Angus-Reid have been busy bees this week, now throwing up a new British Columbia provincial poll which doesn't actually show too much different from their last poll, despite these sorts of headlines.
Angus Reid (BC Provincial - January 17-18, 2013)
New Democratic: 46% (-1%) - 63 seats (+5 seats)
BC Liberal Party: 31% (+2%) - 19 seats (-3 seats)
Green Party: 10% (+1%) - 1 seat (+1 seat)
BC Conservative: 10% (-2%) - 0 seats (-3 seats)
Independents: 2 seats (Huntington and Hadland)
Despite a slight increase in their vote, the Clark Liberals dropped a few seats from the last AR poll, mostly due to falling behind in Metro Vancouver (33% last time to 29% now), with a similar increase in the NDP's numbers. Metro Van is also where the Greens earn their one seat - sitting at 13% overall (almost double what they got in 2009), its enough to land West Vancouver-Sea to Sky in their column at about 38% to the Liberal's 32%.
The Liberals did however increase in the Interior, tying with the NDP at 39% each. The Conservatives remain far behind at 11% support, a very low number in the region everyone expected them to make their breakthrough in. In fact, the highest support for the Conservatives comes from Vancouver Island, apparently, at 17%.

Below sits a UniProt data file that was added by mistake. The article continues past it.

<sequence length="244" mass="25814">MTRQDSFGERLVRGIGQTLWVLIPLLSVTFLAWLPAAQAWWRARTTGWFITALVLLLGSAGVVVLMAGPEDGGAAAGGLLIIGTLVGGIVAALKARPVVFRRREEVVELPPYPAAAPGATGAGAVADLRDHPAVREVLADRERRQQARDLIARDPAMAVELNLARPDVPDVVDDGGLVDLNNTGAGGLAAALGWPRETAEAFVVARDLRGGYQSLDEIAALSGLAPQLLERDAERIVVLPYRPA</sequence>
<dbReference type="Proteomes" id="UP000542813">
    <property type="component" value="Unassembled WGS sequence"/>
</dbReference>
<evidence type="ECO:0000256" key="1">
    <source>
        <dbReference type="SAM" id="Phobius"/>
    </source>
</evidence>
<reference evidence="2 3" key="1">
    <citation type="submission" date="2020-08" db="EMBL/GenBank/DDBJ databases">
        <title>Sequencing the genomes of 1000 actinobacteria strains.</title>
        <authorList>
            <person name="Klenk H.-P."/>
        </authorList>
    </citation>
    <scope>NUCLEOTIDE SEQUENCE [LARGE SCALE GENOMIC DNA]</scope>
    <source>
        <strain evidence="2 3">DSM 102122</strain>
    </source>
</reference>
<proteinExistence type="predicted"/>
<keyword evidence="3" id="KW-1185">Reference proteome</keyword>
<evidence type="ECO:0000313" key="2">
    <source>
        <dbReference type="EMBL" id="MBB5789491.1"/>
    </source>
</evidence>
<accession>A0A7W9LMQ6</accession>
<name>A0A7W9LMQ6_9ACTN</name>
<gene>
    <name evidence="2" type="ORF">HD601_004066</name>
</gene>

The poor Conservative numbers may be due to the fact that John Cummins has a approval/disapproval of 13/51, a huge spread. Comparably, Clark's is 31/56, while Dix's is 46/34. Green Party leader Jane Sterk comes out at 23/29.
Overall this isn't really the great momentum that Christy Clark and the Liberals needed in order to stay in power. While it isn't terrible, especially given the recent news that you wouldn't call "momentum building," the fact remains that Dix's NDP remains in a comfortable position ahead of this May. It also isn't simply down to a breaking up of the "free market vote" - there seems to be genuine movement to the NDP that even a combination of the Liberals and Conservatives aren't going to beat.
At the very least though, the Liberals should take heart that it doesn't appear BCers are moving toward the Conservatives. Even if they do lose the next election, it could end up a lot more like 1972 than 1991; the "main" free market party looks to keep its position as the main opposition, rather than being blown away by a third-party challenger